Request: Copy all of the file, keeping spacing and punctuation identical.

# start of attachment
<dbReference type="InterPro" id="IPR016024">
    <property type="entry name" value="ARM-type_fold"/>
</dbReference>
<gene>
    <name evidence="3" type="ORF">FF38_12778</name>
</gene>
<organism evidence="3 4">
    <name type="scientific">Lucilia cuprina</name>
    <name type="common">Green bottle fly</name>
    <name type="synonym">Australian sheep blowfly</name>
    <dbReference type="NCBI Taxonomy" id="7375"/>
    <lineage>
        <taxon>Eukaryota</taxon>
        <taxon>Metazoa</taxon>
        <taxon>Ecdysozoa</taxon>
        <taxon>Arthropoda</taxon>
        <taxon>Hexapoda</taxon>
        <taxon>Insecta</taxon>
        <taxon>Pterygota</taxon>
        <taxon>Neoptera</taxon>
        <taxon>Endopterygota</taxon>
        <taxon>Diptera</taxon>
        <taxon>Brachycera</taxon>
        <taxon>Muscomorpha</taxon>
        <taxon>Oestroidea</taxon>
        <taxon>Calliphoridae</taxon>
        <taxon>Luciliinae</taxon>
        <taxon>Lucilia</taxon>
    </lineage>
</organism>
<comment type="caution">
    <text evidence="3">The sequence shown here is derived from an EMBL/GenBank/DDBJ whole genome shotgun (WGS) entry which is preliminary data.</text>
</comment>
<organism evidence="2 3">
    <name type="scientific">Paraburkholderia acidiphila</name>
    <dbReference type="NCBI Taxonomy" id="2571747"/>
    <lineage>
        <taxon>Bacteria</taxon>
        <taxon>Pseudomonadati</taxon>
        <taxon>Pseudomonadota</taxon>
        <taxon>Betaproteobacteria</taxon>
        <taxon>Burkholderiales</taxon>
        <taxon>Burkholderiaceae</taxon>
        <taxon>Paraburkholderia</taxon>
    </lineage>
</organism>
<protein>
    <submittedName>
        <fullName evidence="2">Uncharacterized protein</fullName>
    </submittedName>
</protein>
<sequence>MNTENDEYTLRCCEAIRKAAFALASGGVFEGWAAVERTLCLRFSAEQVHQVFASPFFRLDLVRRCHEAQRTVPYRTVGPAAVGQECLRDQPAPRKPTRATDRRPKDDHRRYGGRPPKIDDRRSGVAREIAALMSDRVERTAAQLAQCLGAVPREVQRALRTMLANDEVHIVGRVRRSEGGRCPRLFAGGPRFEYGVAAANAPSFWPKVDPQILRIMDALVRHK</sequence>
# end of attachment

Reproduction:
<dbReference type="InterPro" id="IPR016024">
    <property type="entry name" value="ARM-type_fold"/>
</dbReference>
<gene>
    <name evidence="3" type="ORF">FF38_12778</name>
</gene>
<organism evidence="3 4">
    <name type="scientific">Lucilia cuprina</name>
    <name type="common">Green bottle fly</name>
    <name type="synonym">Australian sheep blowfly</name>
    <dbReference type="NCBI Taxonomy" id="7375"/>
    <lineage>
        <taxon>Eukaryota</taxon>
        <taxon>Metazoa</taxon>
        <taxon>Ecdysozoa</taxon>
        <taxon>Arthropoda</taxon>
        <taxon>Hexapoda</taxon>
        <taxon>Insecta</taxon>
        <taxon>Pterygota</taxon>
        <taxon>Neoptera</taxon>
        <taxon>Endopterygota</taxon>
        <taxon>Diptera</taxon>
        <taxon>Brachycera</taxon>
        <taxon>Muscomorpha</taxon>
        <taxon>Oestroidea</taxon>
        <taxon>Calliphoridae</taxon>
        <taxon>Luciliinae</taxon>
        <taxon>Lucilia</taxon>
    </lineage>
</organism>
<comment type="caution">
    <text evidence="3">The sequence shown here is derived from an EMBL/GenBank/DDBJ whole genome shotgun (WGS) entry which is preliminary data.</text>
</comment>
<organism evidence="2 3">
    <name type="scientific">Paraburkholderia acidiphila</name>
    <dbReference type="NCBI Taxonomy" id="2571747"/>
    <lineage>
        <taxon>Bacteria</taxon>
        <taxon>Pseudomonadati</taxon>
        <taxon>Pseudomonadota</taxon>
        <taxon>Betaproteobacteria</taxon>
        <taxon>Burkholderiales</taxon>
        <taxon>Burkholderiaceae</taxon>
        <taxon>Paraburkholderia</taxon>
    </lineage>
</organism>
<protein>
    <submittedName>
        <fullName evidence="2">Uncharacterized protein</fullName>
    </submittedName>
</protein>
<sequence>MNTENDEYTLRCCEAIRKAAFALASGGVFEGWAAVERTLCLRFSAEQVHQVFASPFFRLDLVRRCHEAQRTVPYRTVGPAAVGQECLRDQPAPRKPTRATDRRPKDDHRRYGGRPPKIDDRRSGVAREIAALMSDRVERTAAQLAQCLGAVPREVQRALRTMLANDEVHIVGRVRRSEGGRCPRLFAGGPRFEYGVAAANAPSFWPKVDPQILRIMDALVRHK</sequence>